Dubuffet often redefined art brut, seeking at first to distinguish it from popular art, naive art, children’s drawings, and then creating the “Neuve Invention” in his collection, to which It also incorporates the singular art genre where “landscape dwellers” and “naive” mingle, gathered in an exhibition in 1978 at the Museum of Modern Art in the city of Paris. Often paraphrased, even distorted, these definitions gave rise to confusion.
Its very first definition is given in 1949:
“By this we mean works executed by persons free from artistic culture, in which therefore mimicry, unlike what happens among intellectuals, has little or no share, so that their authors draw everything (subjects, choice of materials used, means of transposition, rhythms, ways of writing, etc.) of their own background and not the clichés of classical art or fashionable art. We attend the artistic operation, pure, raw, reinvented in all its phases by its author, from only his own impulses. Art, therefore, in which the only function of invention is manifest, and not those, constant in cultural art, of the chameleon and the monkey. ”
In a second time, in 1963, Dubuffet widens the definition of Art brut:
“Productions of all kinds – drawings, paintings, embroidery, modeled or carved figures, etc. having a spontaneous and highly inventive character, as little as possible debtors of customary art and cultural clichés, and whose authors are persons obscure or foreign to professional artistic circles. ”
In a third time, it still specifies in the issue of the art brut:
“Works whose authors are people from outside intellectual circles, most often free of all artistic education, and in whom the invention is exercised, thereby, without any impact to alter their spontaneity. ”
The interest in “outsider” practices among twentieth-century artists and critics can be seen as part of a larger emphasis on the rejection of established values within the modernist art milieu. The early part of the 20th century gave rise to Cubism and the Dada, Constructivist and Futurist movements in art, all of which involved a dramatic movement away from cultural forms of the past. Dadaist Marcel Duchamp, for example, abandoned “painterly” technique to allow chance operations a role in determining the form of his works, or simply to re-contextualize existing “readymade” objects as art. Mid-century artists, including Pablo Picasso, looked outside the traditions of high culture for inspiration, drawing from the artifacts of “primitive” societies, the unschooled artwork of children, and vulgar advertising graphics. Dubuffet’s championing of the art brut – of the insane and others at the margins of society – is yet another example of avant-garde art challenging established cultural values.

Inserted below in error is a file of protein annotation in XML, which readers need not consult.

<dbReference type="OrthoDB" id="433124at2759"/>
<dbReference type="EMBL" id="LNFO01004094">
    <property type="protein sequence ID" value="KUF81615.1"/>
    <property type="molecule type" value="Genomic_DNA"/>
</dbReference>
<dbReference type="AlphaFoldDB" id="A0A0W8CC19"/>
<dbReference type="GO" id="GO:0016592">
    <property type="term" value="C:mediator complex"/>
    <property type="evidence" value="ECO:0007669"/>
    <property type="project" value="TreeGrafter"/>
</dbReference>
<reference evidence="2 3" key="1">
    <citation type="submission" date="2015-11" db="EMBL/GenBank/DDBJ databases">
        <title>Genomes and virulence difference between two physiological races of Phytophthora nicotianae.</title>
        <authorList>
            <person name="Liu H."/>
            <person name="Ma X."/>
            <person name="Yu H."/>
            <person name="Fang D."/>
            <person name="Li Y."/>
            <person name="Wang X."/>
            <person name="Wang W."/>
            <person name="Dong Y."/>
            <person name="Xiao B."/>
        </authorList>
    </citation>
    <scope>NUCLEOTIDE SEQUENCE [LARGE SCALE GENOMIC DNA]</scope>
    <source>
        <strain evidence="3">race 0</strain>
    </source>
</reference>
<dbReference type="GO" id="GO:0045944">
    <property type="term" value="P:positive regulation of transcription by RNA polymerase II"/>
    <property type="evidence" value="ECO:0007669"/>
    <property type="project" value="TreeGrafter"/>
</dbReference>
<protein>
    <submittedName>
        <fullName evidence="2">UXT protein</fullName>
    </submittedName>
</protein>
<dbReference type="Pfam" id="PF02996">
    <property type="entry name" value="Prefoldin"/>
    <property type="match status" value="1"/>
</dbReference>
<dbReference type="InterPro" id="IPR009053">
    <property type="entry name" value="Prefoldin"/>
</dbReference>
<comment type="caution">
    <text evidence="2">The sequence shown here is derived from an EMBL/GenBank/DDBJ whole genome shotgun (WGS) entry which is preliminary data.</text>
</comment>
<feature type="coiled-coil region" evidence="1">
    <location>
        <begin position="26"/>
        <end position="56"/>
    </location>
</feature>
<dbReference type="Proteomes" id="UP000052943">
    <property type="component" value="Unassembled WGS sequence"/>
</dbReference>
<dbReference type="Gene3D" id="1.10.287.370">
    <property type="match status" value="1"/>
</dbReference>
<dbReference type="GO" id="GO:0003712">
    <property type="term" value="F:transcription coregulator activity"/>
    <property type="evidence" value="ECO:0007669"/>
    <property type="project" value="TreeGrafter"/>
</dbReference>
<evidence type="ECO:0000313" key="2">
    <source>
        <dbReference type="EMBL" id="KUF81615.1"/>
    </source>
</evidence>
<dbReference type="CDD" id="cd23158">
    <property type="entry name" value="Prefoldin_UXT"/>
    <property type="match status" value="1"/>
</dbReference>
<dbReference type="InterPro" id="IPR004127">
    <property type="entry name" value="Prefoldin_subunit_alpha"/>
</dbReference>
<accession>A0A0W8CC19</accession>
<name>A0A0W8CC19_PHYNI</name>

A number of terms are used to describe art that is loosely understood as “outside” of official culture. Definitions of these terms vary and overlap. Whatever views we have about the value of controversy itself, it is important to sustain creative discussion by way of an agreed vocabulary”. Consequently, they lament the use of “outsider artist” to refer to almost any untrained artist. Untrained, clumsy or naïve. Outsider Art is virtually synonymous with Art Brut in both spirit and meaning, to that rarity of art produced by those who do not know its name.”
Art Brut: literally translated from French means “raw art”; ‘Raw’ in that it has not been through the ‘cooking’ process: the world of art schools, galleries, museums. Originally art by psychotic individuals who existed almost completely outside culture and society. Strictly speaking it refers only to the Collection de l’art brut.
Folk art: Folk art originally suggested crafts and decorative skills associated with peasant communities in Europe – though presumably it could equally apply to any indigenous culture. It has broadened to include any product of practical craftsmanship and decorative skill – everything from chain-saw animals to hub-cap buildings. A key distinction between folk and outsider art is that folk art typically embodies traditional forms and social values, where outsider art stands in some marginal relationship to society’s mainstream.
Intuitive art / Visionary art: Raw Vision Magazine’s preferred general terms for outsider art. It describes them as deliberate umbrella terms. However, Visionary Art unlike other definitions here can often refer to the subject matter of the works, which includes images of a spiritual or religious nature. Intuitive art is probably the most general term available. Intuit: The Center for Intuitive and Outsider Art based in Chicago operates a museum dedicated to the study and exhibition of intuitive and outsider art. The American Visionary Art Museum in Baltimore, Maryland is dedicated to the collection and display of visionary art.
Marginal art/Art singulier: Essentially the same as Neuve Invention; refers to artists on the margins of the art world.
Naïve art: Another term commonly applied to untrained artists who aspire to “normal” artistic status, i.e. they have a much more conscious interaction with the mainstream art world than do outsider artists.
Neuve invention: Used to describe artists who, although marginal, have some interaction with mainstream culture. They may be doing art part-time for instance. The expression was coined by Dubuffet too; strictly speaking it refers only to a special part of the Collection de l’art brut.
Visionary environments: Buildings and sculpture parks built by visionary artists – range from decorated houses, to large areas incorporating a large number of individual sculptures with a tightly associated theme. Examples include Watts Towers by Simon Rodia, Buddha Park and Sala Keoku by Bunleua Sulilat, and The Palais Ideal by Ferdinand Cheval.